Production perspectives in the sociology of music: The emergence of the Production of Culture and Art Worlds perspectives in the 1970s was a pivotal moment in the study of musical production. In subsequent years, the musical production literature experienced a notable growth both in the number of works and theoretical perspectives. This paper addresses six constraints that shape the creation, performance, and dissemination of music. - Abstract: - Timothy J. Dowd, Department of Sociology, Emory University
Max Weber and the Sociology of Music: The sociology of music has been an area largely left to European sociologists. Fewer occupations or cultural projects are more social than making music, and the domestic sociological community's absence from the debate is deplorable given the dominant position our country possesses regarding musical production. Weber's Sociology of Music, which combines urban theory, class/labor theory, rationalization theory, and even climatic changes, is an excellent place to begin a thorough discussion of the social components of music. Our present understanding of cultural theories, urban theories, and Habermas's Communicative Action Theory can be employed to improve on Weber's theory; toward a new approach for the study of the sociology of music. - Abstract - Alan C. Turley, Department of Sociology, State University of New York. - Journal Sociological Forum, Publisher Springer Netherlands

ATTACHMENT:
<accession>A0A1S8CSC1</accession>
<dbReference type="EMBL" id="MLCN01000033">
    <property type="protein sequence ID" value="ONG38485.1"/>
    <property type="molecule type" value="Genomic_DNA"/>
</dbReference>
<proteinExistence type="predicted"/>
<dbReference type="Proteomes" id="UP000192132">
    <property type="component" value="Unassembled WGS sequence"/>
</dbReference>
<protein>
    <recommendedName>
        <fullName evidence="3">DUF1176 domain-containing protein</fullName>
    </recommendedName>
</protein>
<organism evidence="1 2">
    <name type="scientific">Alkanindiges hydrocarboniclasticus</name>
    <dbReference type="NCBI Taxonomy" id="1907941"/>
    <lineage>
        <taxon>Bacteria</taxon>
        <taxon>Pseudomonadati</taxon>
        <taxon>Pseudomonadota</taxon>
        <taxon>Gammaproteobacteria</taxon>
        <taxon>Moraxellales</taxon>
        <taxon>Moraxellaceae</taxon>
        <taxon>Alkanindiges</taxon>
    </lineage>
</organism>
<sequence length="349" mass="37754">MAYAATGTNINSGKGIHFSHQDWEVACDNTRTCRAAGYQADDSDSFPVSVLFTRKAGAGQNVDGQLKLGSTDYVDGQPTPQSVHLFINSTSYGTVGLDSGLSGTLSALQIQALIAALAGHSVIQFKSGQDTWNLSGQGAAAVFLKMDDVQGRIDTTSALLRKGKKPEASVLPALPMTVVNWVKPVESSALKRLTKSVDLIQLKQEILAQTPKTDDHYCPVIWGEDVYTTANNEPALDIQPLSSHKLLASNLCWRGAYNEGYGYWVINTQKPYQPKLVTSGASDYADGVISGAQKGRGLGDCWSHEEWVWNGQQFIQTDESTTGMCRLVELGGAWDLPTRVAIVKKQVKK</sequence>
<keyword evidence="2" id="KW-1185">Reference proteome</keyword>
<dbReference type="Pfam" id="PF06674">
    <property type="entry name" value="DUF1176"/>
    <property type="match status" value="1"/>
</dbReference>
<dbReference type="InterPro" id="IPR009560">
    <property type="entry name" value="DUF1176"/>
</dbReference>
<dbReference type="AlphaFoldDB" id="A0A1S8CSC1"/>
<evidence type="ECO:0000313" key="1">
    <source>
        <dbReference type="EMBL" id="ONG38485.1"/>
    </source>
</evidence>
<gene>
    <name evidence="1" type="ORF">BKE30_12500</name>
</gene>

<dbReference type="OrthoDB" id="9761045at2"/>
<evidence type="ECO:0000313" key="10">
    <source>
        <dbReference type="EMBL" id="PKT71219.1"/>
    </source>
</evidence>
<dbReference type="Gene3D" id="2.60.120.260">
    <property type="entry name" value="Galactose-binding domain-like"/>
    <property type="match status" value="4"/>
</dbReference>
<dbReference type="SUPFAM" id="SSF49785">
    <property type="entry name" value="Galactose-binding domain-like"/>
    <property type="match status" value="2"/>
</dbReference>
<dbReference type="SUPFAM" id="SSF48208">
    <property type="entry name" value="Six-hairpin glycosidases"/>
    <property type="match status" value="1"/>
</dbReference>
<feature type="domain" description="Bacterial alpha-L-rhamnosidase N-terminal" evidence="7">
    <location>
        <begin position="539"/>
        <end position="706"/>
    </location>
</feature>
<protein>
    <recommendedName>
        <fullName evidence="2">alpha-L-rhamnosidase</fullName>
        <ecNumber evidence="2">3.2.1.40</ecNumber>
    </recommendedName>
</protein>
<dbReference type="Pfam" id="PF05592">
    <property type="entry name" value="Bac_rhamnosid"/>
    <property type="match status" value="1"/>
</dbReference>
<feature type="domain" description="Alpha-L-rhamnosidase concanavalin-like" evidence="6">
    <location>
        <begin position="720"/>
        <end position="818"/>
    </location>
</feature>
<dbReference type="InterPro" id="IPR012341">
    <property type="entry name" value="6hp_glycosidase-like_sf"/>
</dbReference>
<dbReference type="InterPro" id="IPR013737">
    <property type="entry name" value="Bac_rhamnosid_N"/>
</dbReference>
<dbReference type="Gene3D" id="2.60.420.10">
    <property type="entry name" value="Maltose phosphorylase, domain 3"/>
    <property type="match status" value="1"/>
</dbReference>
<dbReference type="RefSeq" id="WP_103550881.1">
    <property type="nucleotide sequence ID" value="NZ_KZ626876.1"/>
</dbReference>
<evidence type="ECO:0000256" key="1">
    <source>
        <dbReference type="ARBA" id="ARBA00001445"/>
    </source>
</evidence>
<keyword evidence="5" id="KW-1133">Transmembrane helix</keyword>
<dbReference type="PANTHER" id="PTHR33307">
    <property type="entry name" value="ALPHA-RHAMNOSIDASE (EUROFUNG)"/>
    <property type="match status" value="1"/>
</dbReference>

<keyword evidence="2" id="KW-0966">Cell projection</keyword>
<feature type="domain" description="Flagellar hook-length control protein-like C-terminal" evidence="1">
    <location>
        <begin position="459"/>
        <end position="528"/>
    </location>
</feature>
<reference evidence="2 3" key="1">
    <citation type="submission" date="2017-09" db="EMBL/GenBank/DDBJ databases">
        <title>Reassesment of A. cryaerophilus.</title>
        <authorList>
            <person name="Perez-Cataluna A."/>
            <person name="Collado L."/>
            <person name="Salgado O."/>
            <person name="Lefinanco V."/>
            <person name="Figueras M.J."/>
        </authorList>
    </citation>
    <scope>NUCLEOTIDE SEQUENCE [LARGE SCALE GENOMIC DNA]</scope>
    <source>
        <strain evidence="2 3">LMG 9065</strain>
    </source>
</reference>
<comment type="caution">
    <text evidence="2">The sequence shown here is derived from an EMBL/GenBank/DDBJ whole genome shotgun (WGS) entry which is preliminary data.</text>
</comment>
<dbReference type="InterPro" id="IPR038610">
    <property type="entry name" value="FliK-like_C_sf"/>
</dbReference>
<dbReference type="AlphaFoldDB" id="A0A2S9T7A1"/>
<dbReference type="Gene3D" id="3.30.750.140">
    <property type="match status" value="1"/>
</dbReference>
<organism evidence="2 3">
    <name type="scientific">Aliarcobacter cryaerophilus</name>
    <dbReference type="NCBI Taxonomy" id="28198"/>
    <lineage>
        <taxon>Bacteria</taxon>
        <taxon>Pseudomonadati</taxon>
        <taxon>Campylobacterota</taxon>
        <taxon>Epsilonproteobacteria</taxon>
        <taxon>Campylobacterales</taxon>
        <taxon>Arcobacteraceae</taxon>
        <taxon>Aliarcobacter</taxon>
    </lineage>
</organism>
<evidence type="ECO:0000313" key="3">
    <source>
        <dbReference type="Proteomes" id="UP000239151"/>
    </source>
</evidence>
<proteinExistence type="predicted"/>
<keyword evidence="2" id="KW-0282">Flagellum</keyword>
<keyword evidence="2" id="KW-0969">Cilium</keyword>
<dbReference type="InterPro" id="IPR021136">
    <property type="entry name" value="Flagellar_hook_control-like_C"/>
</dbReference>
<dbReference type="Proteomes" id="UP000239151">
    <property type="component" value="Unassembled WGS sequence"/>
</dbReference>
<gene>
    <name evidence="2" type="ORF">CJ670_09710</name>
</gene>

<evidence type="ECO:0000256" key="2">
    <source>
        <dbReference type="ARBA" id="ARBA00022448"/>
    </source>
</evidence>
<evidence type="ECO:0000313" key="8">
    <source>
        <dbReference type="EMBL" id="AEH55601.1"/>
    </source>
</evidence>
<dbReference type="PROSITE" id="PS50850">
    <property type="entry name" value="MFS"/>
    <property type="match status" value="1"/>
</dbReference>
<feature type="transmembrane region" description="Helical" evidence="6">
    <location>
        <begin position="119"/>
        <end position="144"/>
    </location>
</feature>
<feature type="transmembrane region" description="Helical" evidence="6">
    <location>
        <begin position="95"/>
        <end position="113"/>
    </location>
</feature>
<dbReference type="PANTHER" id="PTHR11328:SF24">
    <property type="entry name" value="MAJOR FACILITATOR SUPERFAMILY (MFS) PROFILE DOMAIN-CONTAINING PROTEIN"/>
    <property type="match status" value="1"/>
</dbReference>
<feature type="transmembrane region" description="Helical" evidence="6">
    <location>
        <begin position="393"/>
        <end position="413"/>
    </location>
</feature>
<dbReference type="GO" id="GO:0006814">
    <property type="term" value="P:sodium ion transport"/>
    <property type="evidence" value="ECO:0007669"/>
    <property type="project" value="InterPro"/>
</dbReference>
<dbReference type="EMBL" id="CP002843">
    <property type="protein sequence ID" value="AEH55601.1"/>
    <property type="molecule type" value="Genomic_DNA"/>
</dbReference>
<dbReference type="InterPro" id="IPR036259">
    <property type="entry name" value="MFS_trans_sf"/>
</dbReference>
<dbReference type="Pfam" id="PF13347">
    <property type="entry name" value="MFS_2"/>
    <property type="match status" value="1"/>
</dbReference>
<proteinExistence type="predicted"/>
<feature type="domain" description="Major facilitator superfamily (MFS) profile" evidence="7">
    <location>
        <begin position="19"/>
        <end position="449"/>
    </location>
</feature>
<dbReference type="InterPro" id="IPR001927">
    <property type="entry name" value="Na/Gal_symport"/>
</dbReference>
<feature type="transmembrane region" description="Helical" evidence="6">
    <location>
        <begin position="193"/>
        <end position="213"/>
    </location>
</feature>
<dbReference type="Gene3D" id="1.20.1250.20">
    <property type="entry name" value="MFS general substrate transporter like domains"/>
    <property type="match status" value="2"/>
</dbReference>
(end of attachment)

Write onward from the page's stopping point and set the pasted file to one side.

Sounds and Society: Themes in the Sociology of
Notes, Dec, 1996 by Terence J. O'Grady - - jstor.org/pss/853526